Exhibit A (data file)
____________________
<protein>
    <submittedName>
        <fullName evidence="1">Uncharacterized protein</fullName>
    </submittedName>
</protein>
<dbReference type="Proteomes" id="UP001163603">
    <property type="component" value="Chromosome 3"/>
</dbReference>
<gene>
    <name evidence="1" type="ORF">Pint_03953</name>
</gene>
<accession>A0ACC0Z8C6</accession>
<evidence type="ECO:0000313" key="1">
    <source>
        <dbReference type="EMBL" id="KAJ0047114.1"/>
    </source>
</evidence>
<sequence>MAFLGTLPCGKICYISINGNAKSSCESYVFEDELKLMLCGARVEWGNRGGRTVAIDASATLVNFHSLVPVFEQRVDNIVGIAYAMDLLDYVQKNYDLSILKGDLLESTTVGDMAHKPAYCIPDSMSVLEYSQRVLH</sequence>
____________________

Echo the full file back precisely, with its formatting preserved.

<protein>
    <submittedName>
        <fullName evidence="1">Uncharacterized protein</fullName>
    </submittedName>
</protein>
<dbReference type="Proteomes" id="UP001163603">
    <property type="component" value="Chromosome 3"/>
</dbReference>
<gene>
    <name evidence="1" type="ORF">Pint_03953</name>
</gene>
<accession>A0ACC0Z8C6</accession>
<evidence type="ECO:0000313" key="1">
    <source>
        <dbReference type="EMBL" id="KAJ0047114.1"/>
    </source>
</evidence>
<sequence>MAFLGTLPCGKICYISINGNAKSSCESYVFEDELKLMLCGARVEWGNRGGRTVAIDASATLVNFHSLVPVFEQRVDNIVGIAYAMDLLDYVQKNYDLSILKGDLLESTTVGDMAHKPAYCIPDSMSVLEYSQRVLH</sequence>